SHARM EL-SHEIKH, Egypt -- Under pressure to compromise, Israeli and Palestinian leaders on Tuesday dug into the central issues blocking a peace deal but the latest talks produced no visible progress on the divisive issue of Jewish settlements.
Israeli Prime Minister Benjamin Netanyahu and Palestinian President Mahmoud Abbas held an extra, unscheduled session with U.S. Secretary of State Hillary Rodham Clinton, but there was no word on signs of a breakthrough. After the leaders' first meeting at this Red Sea resort, U.S. peace envoy George Mitchell offered reporters a mildly positive assessment.
Mitchell said the core issues in the peace process were discussed, but all sides agreed not to reveal which ones or with what results.
"I'm not going to attempt to identify each one that was discussed, but several were in a very serious, detailed and extensive discussion," Mitchell said at a news conference.
Israeli officials said Sharm el-Sheikh was chosen for Tuesday's meeting in recognition of Egypt's key role in regional peace efforts. "We were guests of the Egyptian President Mubarak," said Mark Regev, Netanyahu's spokesman. "Egypt plays an important role in supporting this process."
The leaders move on to the holy city of Jerusalem for more discussions Wednesday in another symbolic gesture aimed at underscoring the importance of the negotiations, the first direct talks between the Israelis and Palestinians in almost two years.
The status of Jerusalem is one of the thorniest issues dividing the two sides. Israel claims the undivided city as its capital, while the Palestinians want the eastern part to be the capital of an eventual state.
Clinton did not comment, but told reporters on the flight to Egypt from Washington on Monday that "the time is ripe" for an agreement based on the notion of a sovereign Palestinian state and a secure Israel.
Mitchell was pressed to say whether there was progress on settlements and responded: "We continue our efforts to make progress and we believe that we are moving in the right direction, overall."
He repeated Clinton's call for Israel to extend its soon-to-expire curb on settlement construction in the West Bank.
"We think it makes sense to extend the moratorium, especially given that the talks are moving in a constructive direction," he said. "We know this is a politically sensitive issue in Israel. But we've also called on President Abbas to take steps that help encourage and facilitate this process."
Palestinian spokesman Nabil Abu Rdeneh described the negotiations as "serious and deep, but the obstacle of settlements still exists."
The ultimate aim is a deal that creates a sovereign Palestinian state beside a secure Israel.
Regev, Netanyahu's spokesman, said much work lay ahead and that the Palestinian and Israeli leaders have to make hard decisions. "The way to an agreement is to look at all the core issues together, not to run away from any one of them," he said.
The Palestinians want Israel's settlement curb extended beyond the current Sept. 26 deadline and have said failure to do so will bring the peace talks to an early end. Netanyahu has suggested at least some of the restraints will be lifted.
Clinton said the Obama administration believes Israel should extend the moratorium, but she also said it would take an effort by both sides to find a way around the problem. She spoke with reporters Monday during a flight from Washington to Egypt for the latest round of talks, which began this month in Washington.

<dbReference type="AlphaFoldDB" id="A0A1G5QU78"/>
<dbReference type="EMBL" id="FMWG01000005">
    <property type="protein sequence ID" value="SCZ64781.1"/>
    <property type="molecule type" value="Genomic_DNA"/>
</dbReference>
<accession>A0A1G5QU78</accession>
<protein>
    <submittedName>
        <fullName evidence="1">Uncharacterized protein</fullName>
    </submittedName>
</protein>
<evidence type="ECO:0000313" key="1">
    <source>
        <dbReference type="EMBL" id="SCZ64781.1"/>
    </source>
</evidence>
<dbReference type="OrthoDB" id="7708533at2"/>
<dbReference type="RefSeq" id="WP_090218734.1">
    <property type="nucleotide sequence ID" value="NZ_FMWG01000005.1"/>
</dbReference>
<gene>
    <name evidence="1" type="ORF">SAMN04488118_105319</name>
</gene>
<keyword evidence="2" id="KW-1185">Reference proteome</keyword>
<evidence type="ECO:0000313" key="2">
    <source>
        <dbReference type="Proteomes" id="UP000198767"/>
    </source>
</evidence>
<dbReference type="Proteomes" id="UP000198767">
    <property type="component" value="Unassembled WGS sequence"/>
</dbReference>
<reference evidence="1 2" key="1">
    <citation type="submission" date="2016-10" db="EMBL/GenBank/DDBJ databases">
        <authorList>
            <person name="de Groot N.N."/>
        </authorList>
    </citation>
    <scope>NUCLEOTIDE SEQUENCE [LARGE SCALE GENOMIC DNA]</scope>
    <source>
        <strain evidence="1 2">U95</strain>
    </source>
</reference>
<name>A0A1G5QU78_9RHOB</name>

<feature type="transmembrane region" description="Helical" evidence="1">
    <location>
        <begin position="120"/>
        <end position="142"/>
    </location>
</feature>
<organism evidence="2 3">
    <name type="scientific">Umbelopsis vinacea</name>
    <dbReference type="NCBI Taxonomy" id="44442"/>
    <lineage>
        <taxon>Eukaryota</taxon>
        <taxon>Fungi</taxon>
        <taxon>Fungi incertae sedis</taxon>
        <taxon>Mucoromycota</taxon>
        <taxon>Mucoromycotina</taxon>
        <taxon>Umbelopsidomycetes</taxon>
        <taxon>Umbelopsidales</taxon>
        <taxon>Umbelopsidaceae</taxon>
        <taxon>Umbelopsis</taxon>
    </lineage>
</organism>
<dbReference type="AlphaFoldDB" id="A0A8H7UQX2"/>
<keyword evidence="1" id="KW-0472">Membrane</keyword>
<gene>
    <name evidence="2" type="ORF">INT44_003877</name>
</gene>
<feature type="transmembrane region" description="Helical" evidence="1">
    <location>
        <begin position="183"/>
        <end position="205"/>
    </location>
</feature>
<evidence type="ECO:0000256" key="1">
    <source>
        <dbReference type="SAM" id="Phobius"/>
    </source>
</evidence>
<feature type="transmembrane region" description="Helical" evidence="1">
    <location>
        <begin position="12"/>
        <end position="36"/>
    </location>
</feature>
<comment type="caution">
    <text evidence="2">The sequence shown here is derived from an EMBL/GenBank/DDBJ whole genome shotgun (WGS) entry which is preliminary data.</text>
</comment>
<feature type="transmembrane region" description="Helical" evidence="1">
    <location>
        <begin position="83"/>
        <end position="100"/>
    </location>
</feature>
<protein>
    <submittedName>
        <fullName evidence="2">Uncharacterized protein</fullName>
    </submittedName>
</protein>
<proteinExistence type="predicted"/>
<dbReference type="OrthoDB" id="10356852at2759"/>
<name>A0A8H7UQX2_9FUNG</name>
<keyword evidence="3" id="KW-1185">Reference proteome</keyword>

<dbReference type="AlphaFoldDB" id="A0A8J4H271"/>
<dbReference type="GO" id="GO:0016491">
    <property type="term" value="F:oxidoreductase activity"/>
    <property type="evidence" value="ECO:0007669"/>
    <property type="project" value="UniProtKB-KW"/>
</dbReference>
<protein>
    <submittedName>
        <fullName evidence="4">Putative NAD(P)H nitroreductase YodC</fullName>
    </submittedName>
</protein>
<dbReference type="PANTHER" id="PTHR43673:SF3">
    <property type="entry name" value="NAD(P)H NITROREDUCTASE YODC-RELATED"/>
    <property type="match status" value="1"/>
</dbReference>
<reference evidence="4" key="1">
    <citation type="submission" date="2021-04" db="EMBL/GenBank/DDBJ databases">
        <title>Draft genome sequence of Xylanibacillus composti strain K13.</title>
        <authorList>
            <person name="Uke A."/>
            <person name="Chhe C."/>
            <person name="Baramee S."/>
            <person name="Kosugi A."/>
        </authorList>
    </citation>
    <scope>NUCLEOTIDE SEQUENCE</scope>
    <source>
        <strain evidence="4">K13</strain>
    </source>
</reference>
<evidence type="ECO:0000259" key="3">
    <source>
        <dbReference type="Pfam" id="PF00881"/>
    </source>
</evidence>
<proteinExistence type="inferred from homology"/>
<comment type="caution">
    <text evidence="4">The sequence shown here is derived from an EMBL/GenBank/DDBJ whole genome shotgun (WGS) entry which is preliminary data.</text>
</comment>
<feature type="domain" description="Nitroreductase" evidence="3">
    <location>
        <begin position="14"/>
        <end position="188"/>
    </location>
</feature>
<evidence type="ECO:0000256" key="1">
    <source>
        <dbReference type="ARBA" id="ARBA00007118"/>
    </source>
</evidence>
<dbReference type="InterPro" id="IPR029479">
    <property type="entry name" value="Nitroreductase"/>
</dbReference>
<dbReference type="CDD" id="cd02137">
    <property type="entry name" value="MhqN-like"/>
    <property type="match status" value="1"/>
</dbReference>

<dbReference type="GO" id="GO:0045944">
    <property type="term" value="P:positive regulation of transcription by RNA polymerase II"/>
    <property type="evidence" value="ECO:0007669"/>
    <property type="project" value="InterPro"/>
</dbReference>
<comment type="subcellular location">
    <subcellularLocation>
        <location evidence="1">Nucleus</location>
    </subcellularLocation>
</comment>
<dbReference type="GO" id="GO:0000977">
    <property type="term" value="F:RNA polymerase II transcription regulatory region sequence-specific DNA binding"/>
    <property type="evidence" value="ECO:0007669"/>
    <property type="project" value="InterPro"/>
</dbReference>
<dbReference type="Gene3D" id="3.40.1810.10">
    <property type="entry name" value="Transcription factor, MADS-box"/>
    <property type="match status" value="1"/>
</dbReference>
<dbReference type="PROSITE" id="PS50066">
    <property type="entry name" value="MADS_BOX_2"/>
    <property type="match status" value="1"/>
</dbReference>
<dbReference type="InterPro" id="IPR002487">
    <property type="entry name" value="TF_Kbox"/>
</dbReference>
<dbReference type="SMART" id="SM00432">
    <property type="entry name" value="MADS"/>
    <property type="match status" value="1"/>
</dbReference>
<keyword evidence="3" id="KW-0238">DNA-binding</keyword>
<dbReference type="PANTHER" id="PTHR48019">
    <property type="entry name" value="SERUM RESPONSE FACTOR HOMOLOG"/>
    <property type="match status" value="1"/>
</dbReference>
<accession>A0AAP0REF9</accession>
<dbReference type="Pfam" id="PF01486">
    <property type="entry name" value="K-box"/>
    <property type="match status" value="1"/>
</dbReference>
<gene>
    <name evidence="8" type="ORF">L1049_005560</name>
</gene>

The settlement freeze is not the only obstacle negotiators face. The two sides disagree over what to discuss first: security or borders.
A senior Abbas aide, Mohammed Ishtayeh, appeared to take a hard line on the issue of settlement construction, telling reporters that an Israeli extension of its partial freeze would not signal progress in the negotiations but rather progress in "confidence building."
"The freeze on settlements (construction) is not a topic in the negotiations," he said. "Removing settlements is."
From the Israeli said, Netanyahu spokesman Mark Regev said, "If the expectation is that only Israel has to show flexibility then that is not a prescription for a successful process."
The Palestinian group Hamas, which rules the Gaza Strip and doesn't recognize Israel, isn't party to the negotiations. Hamas spokesman Ismail Ridwan described the negotiations as a "shameful path" and said they would not benefit the Palestinians. "Instead, they will serve the (Israeli) occupation and provide it with a green light to continue its crimes," he said.
Ahmed Jaabari, the shadowy leader of Hamas' military wing, threatened a wave of violence intended to derail the talks.
As evidence of the tense situation with Gaza, Hamas security officials said four Palestinians in northern Gaza were wounded by an Israeli tank shell. The Israeli military said soldiers opened fire after a group of Palestinian militants approached the border and fired a rocket-propelled grenade.
Clashes along the border between Israel and Gaza are common. Soldiers this week killed three Palestinians after coming under fire from Gaza.
Israeli Interior Minister Eli Yishai spoke out Tuesday against the settlement slowdown, reflecting the intense pressure on Netanyahu to resume construction once the moratorium ends.
"The freeze in the West Bank is incorrect and its good that it is ending," Yishai told Israel Radio as the meetings in Egypt were taking place.
On Sunday, Netanyahu seemed to reject a total freeze on construction. He said Israel would not build thousands of planned homes. But without providing details or a timeline, he said, "We will not freeze the lives of the residents."
Although some analysts caution that any peace deal faces daunting obstacles, Clinton has said an initial round of talks in Washington on Sept. 2 generated some momentum.